The question of whether the benefits of higher bit rate or sample rate audio are audible at all is entirely different. As far as the science goes, so far it has been shown that no one can tell a difference when listening to the same recording except in the quietest of passages in the quietest of listening rooms with the best recordings and the best transducers playing at high levels. So higher bit rates themselves aren't really important (heck, with the exception of killer samples it's normally impossible to distinguish LAME V0 MP3s from the PCM originals), but the oft-realized improvement in the mastering of such tracks is of course a real benefit to end users (it's just not integral to the higher bit/sample rate).

But the existence of music at 24 bits is real and the possibility of using a DAC for that is as well. I do agree with you on the lies and exaggerations perpetuated by the audio community, however. Any decent DAC is usually functionally transparent, but yes, the numbers that manufacturers put out for them are easily and frequently tested with RMAA and other software suites - they're not made up.



Oh, and sorry, the STX also comes with an excellent headphone amp capable of driving essentially any headphone out there with enough current and voltage swing (orthos and perhaps the least efficient high impedance cans could benefit from more current and voltage swing, respectively). The Yamaha you mentioned can't do that. Nor is there any indication that it has the Burr Brown PCM 1792A - just some Burr Brown capable of 192/24 audio. The 1792A costs $13 apiece for manufacturers to buy - do you really think Yamaha is putting it (three of them, actually) into a $200 receiver? It probably doesn't cost Yamaha $39 in parts and labor to make the whole receiver. Besides it's not just the chip - the implementation is just as important. The power supply especially.

I also fail to see how people looking at DAC specs has anything to do with headphones versus speakers - if you're listening to digitally encoded audio, you need a DAC for both...




As for headphones - have you ever even heard half decent headphones? "shitty base"; lol; more like shitty spelling. If there's one enormous advantage headphones have over speakers at any price, it's in bass reproduction. With speakers, to even get decent extension you've got to spend big bucks (compared to headphones); to get reasonably low distortion you've got to spend a whole lot more; and to minimize the effect of room modes, standing waves, and comb filtering, you've got to spend a whole lot of time modeling and measuring your room acoustically to optimize placement [and possibly even more money to get multiple subwoofers (the more the better)]. Headphones avoid all of those problems. Of course, you do not get the whole-body vibrations that you do with speakers - but in sheer accuracy you have to spend many times the cost of a given pair of headphones to equal it.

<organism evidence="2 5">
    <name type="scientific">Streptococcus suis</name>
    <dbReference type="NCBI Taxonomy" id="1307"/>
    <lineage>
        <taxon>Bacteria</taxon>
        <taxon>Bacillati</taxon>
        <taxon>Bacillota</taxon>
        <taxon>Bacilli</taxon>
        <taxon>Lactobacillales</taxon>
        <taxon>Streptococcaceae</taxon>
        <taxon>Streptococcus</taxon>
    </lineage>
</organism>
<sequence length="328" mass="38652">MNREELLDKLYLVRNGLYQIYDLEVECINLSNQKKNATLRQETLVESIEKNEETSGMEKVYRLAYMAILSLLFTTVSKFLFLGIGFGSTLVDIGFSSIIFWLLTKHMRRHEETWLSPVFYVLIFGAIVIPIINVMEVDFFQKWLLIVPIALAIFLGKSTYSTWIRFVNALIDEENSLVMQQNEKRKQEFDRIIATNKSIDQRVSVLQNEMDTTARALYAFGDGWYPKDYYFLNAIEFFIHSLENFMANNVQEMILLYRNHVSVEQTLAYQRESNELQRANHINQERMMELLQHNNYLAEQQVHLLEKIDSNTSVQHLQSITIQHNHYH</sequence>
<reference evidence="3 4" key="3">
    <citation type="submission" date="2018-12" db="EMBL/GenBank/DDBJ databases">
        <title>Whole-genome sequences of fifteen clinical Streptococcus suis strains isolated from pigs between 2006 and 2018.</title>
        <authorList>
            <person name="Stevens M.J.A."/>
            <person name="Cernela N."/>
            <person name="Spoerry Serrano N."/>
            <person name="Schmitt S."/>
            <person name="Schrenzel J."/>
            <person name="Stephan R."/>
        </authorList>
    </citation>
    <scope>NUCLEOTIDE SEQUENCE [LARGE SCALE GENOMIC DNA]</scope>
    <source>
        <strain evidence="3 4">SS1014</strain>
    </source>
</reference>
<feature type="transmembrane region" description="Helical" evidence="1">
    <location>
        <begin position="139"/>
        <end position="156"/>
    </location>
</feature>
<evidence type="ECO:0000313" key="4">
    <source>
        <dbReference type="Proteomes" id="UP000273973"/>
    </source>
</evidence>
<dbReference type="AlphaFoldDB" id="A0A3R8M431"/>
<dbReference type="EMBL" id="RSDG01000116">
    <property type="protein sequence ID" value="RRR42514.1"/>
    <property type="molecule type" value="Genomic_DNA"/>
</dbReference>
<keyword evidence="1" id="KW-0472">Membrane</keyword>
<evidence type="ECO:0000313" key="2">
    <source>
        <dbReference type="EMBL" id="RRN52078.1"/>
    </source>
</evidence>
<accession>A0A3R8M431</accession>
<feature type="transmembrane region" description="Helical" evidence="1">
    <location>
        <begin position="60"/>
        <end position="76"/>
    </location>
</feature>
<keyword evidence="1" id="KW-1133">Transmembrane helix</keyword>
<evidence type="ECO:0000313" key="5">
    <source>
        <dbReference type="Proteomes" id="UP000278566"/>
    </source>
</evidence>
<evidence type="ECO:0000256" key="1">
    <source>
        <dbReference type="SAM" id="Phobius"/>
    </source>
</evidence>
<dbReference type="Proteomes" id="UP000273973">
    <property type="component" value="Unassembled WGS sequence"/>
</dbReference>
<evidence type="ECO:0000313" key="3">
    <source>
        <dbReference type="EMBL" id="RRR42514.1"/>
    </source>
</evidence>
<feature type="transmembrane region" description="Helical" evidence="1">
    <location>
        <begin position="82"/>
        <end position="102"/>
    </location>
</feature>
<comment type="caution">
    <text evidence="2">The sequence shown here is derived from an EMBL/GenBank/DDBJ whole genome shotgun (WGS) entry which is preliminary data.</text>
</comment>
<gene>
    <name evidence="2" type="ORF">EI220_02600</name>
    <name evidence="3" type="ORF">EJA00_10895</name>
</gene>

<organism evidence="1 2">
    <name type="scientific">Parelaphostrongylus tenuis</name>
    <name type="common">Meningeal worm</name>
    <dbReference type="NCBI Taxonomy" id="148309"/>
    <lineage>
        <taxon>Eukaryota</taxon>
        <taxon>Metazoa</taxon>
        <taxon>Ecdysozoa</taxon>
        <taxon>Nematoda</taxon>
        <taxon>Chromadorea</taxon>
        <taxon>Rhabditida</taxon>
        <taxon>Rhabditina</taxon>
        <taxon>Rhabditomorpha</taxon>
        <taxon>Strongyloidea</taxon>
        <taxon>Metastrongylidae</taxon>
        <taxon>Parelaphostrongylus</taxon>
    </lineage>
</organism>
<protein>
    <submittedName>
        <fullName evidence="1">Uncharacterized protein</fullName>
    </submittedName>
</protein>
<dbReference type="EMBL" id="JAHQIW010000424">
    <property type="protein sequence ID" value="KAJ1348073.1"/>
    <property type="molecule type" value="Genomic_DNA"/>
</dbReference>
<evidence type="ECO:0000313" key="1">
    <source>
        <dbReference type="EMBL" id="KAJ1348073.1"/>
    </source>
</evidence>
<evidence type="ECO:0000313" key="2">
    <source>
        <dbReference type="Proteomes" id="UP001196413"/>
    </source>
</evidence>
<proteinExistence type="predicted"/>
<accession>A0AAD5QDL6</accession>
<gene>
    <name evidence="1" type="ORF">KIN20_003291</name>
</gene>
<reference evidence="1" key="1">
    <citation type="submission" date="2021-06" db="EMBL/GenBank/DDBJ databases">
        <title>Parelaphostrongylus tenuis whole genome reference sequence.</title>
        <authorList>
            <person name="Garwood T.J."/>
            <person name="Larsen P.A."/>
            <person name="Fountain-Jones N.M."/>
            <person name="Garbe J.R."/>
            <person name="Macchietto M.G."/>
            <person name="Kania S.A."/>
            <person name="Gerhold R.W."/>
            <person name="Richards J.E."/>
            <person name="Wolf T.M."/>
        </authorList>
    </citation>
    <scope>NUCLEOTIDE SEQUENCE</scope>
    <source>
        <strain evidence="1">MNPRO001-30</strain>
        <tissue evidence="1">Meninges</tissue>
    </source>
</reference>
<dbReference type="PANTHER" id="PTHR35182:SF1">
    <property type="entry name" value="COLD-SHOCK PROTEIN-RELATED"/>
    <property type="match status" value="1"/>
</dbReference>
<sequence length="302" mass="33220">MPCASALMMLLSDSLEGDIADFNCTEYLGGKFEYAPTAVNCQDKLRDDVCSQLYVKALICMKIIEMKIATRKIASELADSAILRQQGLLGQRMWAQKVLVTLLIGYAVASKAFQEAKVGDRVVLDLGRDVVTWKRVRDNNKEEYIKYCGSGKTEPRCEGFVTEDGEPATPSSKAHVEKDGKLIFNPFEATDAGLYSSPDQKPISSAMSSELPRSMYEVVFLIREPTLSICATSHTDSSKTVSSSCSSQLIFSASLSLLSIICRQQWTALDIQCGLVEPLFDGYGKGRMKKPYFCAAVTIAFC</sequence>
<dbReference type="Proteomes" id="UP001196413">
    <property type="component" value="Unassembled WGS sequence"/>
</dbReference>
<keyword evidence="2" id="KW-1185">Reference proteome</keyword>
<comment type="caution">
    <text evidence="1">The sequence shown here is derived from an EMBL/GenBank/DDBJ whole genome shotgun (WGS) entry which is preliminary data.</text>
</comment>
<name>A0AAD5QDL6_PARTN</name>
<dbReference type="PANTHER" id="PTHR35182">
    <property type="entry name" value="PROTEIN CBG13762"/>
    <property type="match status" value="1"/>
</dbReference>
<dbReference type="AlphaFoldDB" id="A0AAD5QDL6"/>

The same goes for the accuracy of headphones over the rest of the spectrum. Again, you'll have to spend far more on speakers to equal them. Now, believe it or not, I'm a speaker guy, when given the chance. You'll never equal the presentation of speakers with headphones, although binaural recordings will take you places speakers can't either. The perceived depth of the sound (and all the other audiophile adjectives you want to use to describe the very measurable effect of soundstage) is better with speakers. Good speakers sound effortless (whatever that means), like they're not even there. Of course, the feeling of deep bass is great too. Additionally, the best speakers (regardless of price range, but usually not starting until you get into the $2000-ish range) will measure far more flat than any headphones and with distortion comparable as well. But you'll still need to deal with room acoustics.

As for prices/value... Well, new, headphones are amazingly priced compared to speakers, when it comes to comparable objective performance. The used market for speakers is of course much larger and much richer with deals that can make headphones look expensive, sometimes. So IMHO, I think there's more bang-for-the-buck in speakers once you get above the perhaps $300 mark or so - if you're willing to go used.

And guess what - with headphones I've got a transportable high-end rig that I could never take with me if I had stuck to speakers. I can lay in bed and still be in the sweet spot. I can sit in the middle of Chicago's Orchestra Hall while I'm in the library. I can sit at my desk at work and be in the front row of an AC/DC show in 1979. I can't do that with speakers, let alone reference-quality level gear. I cando that with headphones.



As for power ratings - yes, you're right, it's a bit more complicated than it would seem. But for stereo amplifiers, the FTC RMS power measurement is always used in the US and is consistent. Multichannel amplifiers are in a different boat as you know, because the channels in multichannel applications are never used like in stereo music - you never have sustained high output through all channels for a long period of time. There's no real consensus as to the way to specify multichannel amplifiers because there's no real consensus on what is the best indicator of real-world performance. I'm sure each manufacturer's engineering department has its' own logical opinion, as does every marketing department have one intended to maximize sales... But stereo amplifier measurements will be consistent with the FTC RMS power measurement rules.